A hurricane and twin tropical depressions form in Atlantic: Why now?

No major hurricane has struck Florida in nearly 11 years. Could that streak soon end?

NOAA/Weather Underground/AP
This NOAA satellite image taken Sunday at 12:45 a.m. EDT shows Puerto Rico mostly clear, between two systems that are bringing widespread clouds and thunderstorm activity over the Atlantic, as well as over Hispaniola. The tropical wave expected to impact the southeastern United States also continues to slowly move northwest, bringing thunderstorms and heavy rains with it. Much of the Lesser Antilles, save the far northern islands, are cloud-free.

Hurricane Gaston strengthened into the first major Atlantic hurricane of the season this weekend, as two tropical depressions also formed around the coast of the US. 

Tropical Depression 9, which formed in the Florida Straits on Sunday, moved Monday into the southeastern Gulf of Mexico, with forecasters warning that it could turn into a tropical storm later in Monday or Monday night.

Meanwhile, Tropical Depression 8, which formed west of Bermuda, is moving toward the coast of North Carolina. That depression is expected to strengthen into a tropical storm overnight, threatening to bring rain and high winds to eastern North Carolina. 

Hurricane Gaston, which reached category 3 status around the same time on Sunday afternoon that Tropical Depression 9 formed, has moved northwestward into the Atlantic, posing no threat to any land mass, forecasters say. On Sunday, the hurricane reached maximum sustained winds of 120 mph, but is expected to slowly weaken over the next two days. 

The hurricane and tropical depressions come at the peak of the Atlantic hurricane season during a particularly active year. 

"We've had six named storms so far, that includes Alex, but [no] major hurricanes yet," said Dennis Feltgen, with the National Hurricane Center, to Florida Today. "For the number of named storms and the number of hurricanes, we are running a little bit faster than an average year."

Florida has not been hit by a hurricane in eleven years, since Hurricane Wilma in 2005.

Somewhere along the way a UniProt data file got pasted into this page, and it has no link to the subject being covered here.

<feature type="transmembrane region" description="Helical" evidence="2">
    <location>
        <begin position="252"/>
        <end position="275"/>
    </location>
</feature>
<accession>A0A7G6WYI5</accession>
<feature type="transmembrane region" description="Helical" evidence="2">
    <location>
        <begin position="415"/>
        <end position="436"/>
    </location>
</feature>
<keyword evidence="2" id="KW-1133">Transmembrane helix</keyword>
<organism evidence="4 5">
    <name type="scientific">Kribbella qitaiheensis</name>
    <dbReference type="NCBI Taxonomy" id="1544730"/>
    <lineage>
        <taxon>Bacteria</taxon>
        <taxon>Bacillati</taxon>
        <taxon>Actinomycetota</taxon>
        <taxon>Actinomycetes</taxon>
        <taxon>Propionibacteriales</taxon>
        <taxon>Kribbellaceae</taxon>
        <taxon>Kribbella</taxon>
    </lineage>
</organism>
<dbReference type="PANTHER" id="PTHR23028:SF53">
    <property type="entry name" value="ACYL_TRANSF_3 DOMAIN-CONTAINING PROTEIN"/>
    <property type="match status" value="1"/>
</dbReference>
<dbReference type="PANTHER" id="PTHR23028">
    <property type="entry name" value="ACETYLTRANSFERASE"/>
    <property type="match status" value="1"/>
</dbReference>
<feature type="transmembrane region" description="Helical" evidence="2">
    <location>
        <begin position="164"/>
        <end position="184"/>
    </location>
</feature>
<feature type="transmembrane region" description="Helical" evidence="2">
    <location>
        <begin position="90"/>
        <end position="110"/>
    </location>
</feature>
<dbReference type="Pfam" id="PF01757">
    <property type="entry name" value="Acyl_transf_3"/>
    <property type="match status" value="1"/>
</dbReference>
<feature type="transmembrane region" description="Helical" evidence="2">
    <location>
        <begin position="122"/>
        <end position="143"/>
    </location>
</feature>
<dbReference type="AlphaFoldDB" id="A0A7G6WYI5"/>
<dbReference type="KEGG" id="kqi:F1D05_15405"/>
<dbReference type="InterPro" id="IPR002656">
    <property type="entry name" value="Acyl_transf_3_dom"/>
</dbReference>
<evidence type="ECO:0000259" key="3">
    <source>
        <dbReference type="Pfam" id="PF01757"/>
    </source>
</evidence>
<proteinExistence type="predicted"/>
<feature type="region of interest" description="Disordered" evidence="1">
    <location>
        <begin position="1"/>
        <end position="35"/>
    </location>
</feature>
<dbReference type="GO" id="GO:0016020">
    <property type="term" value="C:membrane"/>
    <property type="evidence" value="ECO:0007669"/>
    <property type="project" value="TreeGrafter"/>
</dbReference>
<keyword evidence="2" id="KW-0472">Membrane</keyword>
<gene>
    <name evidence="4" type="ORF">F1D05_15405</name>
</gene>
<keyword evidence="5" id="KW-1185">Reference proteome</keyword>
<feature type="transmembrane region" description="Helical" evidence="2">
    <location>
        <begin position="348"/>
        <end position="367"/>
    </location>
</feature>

"That was not only the last major hurricane to hit Florida but the last hurricane," Mr. Feltgen said. "But that remarkable streak is going to end."

Though the Atlantic hurricane season technically began on June 1st, we're now in the midst of the "season within the season," a period lasting about eight weeks, from mid-August to mid-October, which is the most active – and dangerous – time for tropical cyclones. This period accounts for 78 percent of tropical storm days, 87 percent of category 1 and 2 hurricane days, and 96 percent of the major hurricane days. 

Why now? 

"There certainly is no lack of disturbances throughout the entire six-month hurricane season. Tropical waves are coming off of the coast of Africa roughly every three days, and the very early and late parts of the year provide additional types of potential seedlings," writes the National Oceanic and Atmospheric Administration (NOAA). "What’s different, though, is the environment that these potential tropical cyclones tend to encounter. Both dynamics (wind factors) and thermodynamics (temperature and moisture) play a role."

If it looks like a hurricane may be headed your way, the NOAA recommends familiarizing yourself with The Family Disaster Plan, available on the National Weather Service or the American Red Cross websites, putting together a supply kit filled with the essentials, and keeping track of storm and hurricane activity.

This report contains material from Reuters and the Associated Press. 

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